Researchers Push the Boundaries of Neuromorphics With Retina-inspired UV Sensor
In this article, we will look at a retina-inspired photonic synapse that may further develop sensory AI systems.
Researchers at Seoul National University and Inha University in South Korea have recently developed a retina-inspired photonic synapse that may help further develop sensory AI systems.
This isn't the first breakthrough drawing inspiration from human physiology, though.
In our article discussing recent research that stretches the meaning of “sensor” and “battery,” we learned about a hydrogel substance called "AISkin" that acts as a sensor while mimicking the flexibility and durability of human skin. Another instance is "organs-on-a-chip" or chips capable of recreating core physiological functions.
The researchers who discovered the retina-inspired photonic synapse launched the project as a response to shortcomings of neural nets in both software and hardware.
The Need for Neuromorphic Designs
Executing neural nets can be done in software or hardware, but each has its own problem. A software-based neural net execution system has the capability to adapt and learn because software itself is re-writeable. However, software execution often involves plenty of instructions, which significantly increases execution time.
Diagram of one level of a neural processing system. Image (modified) used courtesy of Carver A. Mead, California Institute of Technology
This execution time can be reduced with the use of hardware AI accelerators, but these have their own problems. Generally speaking, AI accelerators are very good at executing a neural net pattern with weighted functions, but cannot be reconfigured at the hardware level.
This is where neuromorphic designs come in.
By replicating how neurons work in the brain—with neurons being able to forge new connections—a system could run an AI system and improve its behavior on the fly. Major semiconductor companies have taken note of this powerful technology including Intel. Intel has used neuromorphic technology to design Loihi, a "manycore processor with on-chip learning" capabilities.
Loihi is a self-learning neuromorphic research chip. Image used courtesy of Intel
Traditional silicon does not, however, allow for the removal of electrical connections between transistors with ease. While FPGAs can simulate this behavior by making dynamic changes to how logic blocks are connected, it still doesn’t properly simulate neuron behavior, especially considering the supporting hardware needed to perform dynamic changes.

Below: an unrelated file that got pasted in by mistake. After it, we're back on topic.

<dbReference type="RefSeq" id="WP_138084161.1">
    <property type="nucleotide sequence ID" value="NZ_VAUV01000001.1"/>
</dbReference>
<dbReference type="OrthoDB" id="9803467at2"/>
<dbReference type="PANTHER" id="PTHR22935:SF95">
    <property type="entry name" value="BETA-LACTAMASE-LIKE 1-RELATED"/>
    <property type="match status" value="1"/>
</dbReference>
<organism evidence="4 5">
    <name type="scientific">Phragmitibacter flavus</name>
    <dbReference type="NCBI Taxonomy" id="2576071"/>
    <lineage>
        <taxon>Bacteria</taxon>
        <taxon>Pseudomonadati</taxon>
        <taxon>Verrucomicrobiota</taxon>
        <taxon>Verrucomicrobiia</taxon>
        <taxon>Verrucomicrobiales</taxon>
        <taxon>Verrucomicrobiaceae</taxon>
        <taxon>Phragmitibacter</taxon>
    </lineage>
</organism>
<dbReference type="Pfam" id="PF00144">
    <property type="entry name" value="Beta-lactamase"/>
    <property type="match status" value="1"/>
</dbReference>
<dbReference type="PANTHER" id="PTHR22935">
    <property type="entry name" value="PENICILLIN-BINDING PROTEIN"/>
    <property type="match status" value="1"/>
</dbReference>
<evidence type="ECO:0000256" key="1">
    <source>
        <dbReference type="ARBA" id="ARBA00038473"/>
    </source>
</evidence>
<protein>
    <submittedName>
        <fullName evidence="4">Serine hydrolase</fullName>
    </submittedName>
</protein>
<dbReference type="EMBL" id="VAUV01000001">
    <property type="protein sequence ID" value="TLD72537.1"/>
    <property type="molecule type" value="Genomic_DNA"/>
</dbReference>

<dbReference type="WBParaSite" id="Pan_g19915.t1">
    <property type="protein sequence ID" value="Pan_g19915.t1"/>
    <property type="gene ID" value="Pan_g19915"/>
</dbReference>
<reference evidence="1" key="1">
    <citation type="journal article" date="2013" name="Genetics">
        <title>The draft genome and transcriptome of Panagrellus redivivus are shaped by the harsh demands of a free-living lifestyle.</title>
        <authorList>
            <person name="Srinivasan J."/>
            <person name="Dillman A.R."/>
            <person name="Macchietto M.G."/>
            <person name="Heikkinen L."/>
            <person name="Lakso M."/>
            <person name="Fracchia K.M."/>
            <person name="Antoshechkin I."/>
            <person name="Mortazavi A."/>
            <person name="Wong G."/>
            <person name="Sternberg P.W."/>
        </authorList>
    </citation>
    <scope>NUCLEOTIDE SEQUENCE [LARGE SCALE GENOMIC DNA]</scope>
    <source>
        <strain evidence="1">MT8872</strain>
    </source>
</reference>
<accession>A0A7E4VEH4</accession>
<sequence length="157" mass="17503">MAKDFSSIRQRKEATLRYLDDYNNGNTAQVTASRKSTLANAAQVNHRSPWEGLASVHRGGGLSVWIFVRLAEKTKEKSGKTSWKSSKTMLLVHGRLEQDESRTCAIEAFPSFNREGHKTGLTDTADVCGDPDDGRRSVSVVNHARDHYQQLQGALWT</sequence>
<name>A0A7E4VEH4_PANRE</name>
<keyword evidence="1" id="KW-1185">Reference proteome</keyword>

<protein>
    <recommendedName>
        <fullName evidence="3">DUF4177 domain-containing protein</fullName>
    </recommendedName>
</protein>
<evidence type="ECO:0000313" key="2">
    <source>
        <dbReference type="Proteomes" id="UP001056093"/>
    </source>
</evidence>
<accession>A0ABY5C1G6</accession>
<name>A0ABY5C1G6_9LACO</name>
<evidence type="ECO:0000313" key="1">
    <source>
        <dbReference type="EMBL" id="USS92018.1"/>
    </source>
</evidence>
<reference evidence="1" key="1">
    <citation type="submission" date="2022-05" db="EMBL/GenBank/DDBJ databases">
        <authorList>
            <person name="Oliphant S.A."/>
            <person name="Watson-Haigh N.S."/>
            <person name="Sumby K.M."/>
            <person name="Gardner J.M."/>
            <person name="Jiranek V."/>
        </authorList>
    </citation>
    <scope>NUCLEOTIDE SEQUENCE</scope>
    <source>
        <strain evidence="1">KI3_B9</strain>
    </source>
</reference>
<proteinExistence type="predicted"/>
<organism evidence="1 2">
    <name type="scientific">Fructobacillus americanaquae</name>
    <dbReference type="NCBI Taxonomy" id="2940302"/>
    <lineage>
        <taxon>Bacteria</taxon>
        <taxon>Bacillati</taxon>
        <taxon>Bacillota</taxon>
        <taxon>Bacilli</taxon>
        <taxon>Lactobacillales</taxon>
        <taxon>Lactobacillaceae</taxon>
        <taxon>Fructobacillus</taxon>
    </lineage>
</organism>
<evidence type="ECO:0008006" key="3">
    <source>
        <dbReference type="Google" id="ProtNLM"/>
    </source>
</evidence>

The Retina-inspired Synapse
Researches at Seoul National University and Inha University in South Korea developed a retina-inspired UV sensor based on carbon nitride to solve problems in sensor-related AI applications.
In their study, the researchers explain that photo-sensitive neuromorphic electronics are, in their estimation, the "core technology for applications of next-generation smart sensors."
The researchers further explain that photo-sensitive neuromorphic electronics "can efficiently replicate the functions of biological synapses (interconnection between two neurons, key roles in learning and memorizing) and detect various types of external light information."
The sensor is said to be capable of selectively responding to UV light thanks to a carbon nitride nanodot (C3N4). The carbon nitride nanodot is used as a floating gate in a transistor and exhibits a response similar to a neuron found in the eye.
The artificial photo-sensitive neuromorphic devices are designed to mimic a biological retina. Image used courtesy of Seoul National University
The wavelength of light that the UV layer is sensitive to is between 100 nm and 400 nm, which is a band of UV light that is harmful to human health. The idea behind the neuron-like sensor is that smart systems involving sensors can adapt to their environments at any moment.
While a typical sensor will record immediate levels, this sensor will, over time, store electrons in its floating gate—acting as a form of memory. Therefore, the conduction of the transistor will directly correspond to exposure.
This is a trivial form of data-processing and the output of the transistor could be directly coupled to an analog circuit, thereby removing the need for a processor.
Will We See This Technology in the Future?
Professor Tae-Woo Lee at Seoul National University explains relevant applications in which we might see this unfolding technology.
"This smart system platform will be widely applicable to advanced electronic skin that is able to automatically adapt to the changing light-dose environment, smart windows that can selectively control transmittance of strong UV lights, smart glasses that detect and block harmful UV rays, smart sensors, artificial retinas for soft humanoid robots, and neural prostheses compatible with biological optic nerves."
This new technology has a similar end goal to Bosch's new Virtual Visor, which uses an LCD panel, an AI algorithm, and liquid crystal technology to selectively filter or block light—in Bosch's case, to shadow a driver's eyes without obstructing his or her view.
Bosch's Virtual Visor uses an LCD panel, an AI algorithm, and liquid crystal technology. Image used courtesy of Bosch
Neuromorphic systems can be thought of as analog circuits whose characteristics change as their environment changes. Components such as memristors will be key to the neuromorphic circuit since their properties can be changed without a processor.